Swedish Submarine HMS Gotland Arrives in San Diego

Story Number: NNS050630-03Release Date: 6/30/2005 12:57:00 PM
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By Journalist 2nd Class Paul Cage, Fleet Public Affairs Center Pacific

SAN DIEGO (NNS) -- The Swedish attack submarine HMS Gotland arrived at Naval Air Station North Island, Calif., June 27 to begin a one-year bilateral training effort with the U.S. Navy's anti-submarine warfare (ASW) forces.

Gotland will play a major role in the Navy's ASW training by being an opposing force (OPFOR) during exercises against carrier and expeditionary strike groups, air patrols and other forces.

"We have been waiting for this day," said Lt. Cmdr. Jan Westas, commanding officer of Gotland, which was shipped on a container ship from Sweden while the crew traveled separately. "We have all missed Gotland. Everyone is motivated, ready and eager to go to sea and get back to work."

Gotland was selected to be the OPFOR because of its unique propulsion system. Gotland is the first submarine in the world to operate with an air-independent propulsion (AIP) system.

"The Stirling AIP system allows us to stay submerged at sea for weeks without having to come up to recharge our batteries or snorkel for air," said Lt. Cmdr. Rickard Boberg, Gotland's chief engineer. "No other Navy in the world except for Japan uses this system, and they bought it from us. With our low signatures and smaller sonar cross section, it will be a little more challenging for the [other] ships and submarines."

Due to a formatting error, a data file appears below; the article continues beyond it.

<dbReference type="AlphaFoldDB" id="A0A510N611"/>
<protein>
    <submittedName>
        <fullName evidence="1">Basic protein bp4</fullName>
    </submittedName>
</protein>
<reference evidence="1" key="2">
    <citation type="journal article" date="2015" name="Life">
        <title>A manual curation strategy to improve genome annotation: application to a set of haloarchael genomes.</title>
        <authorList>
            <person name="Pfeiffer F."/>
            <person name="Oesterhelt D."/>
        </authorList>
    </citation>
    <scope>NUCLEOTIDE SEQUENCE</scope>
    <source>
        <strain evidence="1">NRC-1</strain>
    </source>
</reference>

Gotland's trip from Sweden to San Diego took about a month. During that time, the crew prepared for its arrival by making logistical arrangements with local contractors for services the submarine requires.

"The time was also used to prepare the crew for operations in San Diego," said Westas. "We also spent some time getting acquainted with the area, enjoying attractions like Sea World and Disneyland."

Gotland's crew is proud to be participating in the bilateral training.

"We have done most of our training in the Atlantic and Baltic Oceans with various NATO countries," Westas said. "So for us to be here representing Europe is an honor."

Sweden is not a member of NATO. Instead, it is part of the Alliances Partnership for Peace program, which is aimed at improving defense cooperation. Through various programs, exchanges and exercises, including Gotland's year-long training effort here, the Partnership for Peace program will help partner countries like Sweden prepare to operate jointly with NATO forces.

Before beginning the yearlong training here, Gotland's crew has to complete a lot of work to make the boat ready for sea.

"This is the first time Gotland has been in the Pacific, which is very different from the Baltic Ocean," Westas said. Gotland was built for operating in the waters around Scandinavia, which has less salt content. "Now that we are in the Pacific, we will have to re-ballast Gotland for the Pacific."

The 30-person male and female crew is comprised of 19 officers and 11 conscripts.

"This is a small crew, and we are very happy to have been selected to participate in these exercises," Westas said.

With Gotland's arrival, ships, aircraft and their crews in the Pacific will now have more realistic and effective training, Fleet ASW officials said.

"We are ready to get to work and challenge your Navy," said Westas. "We are the underdog. However, we are ready to show whoever we are up against what we can do."

For more news from around the fleet, visit www.navy.mil.

The Swedish diesel-powered attack submarine HMS Gotland arrives in San Diego on a transport ship from Sweden.
050627-N-0685S-003 San Diego, Ca. (June 27, 2005) - The Swedish diesel-powered attack submarine HMS Gotland arrives in San Diego on a transport ship from Sweden. Gotland will begin a one-year bilateral training effort with the U.S. Navy's anti-submarine warfare forces in July. U.S. Navy photo by Photographer's Mate 3rd Class Jo A. Wilbourn Sims
July 1, 2005
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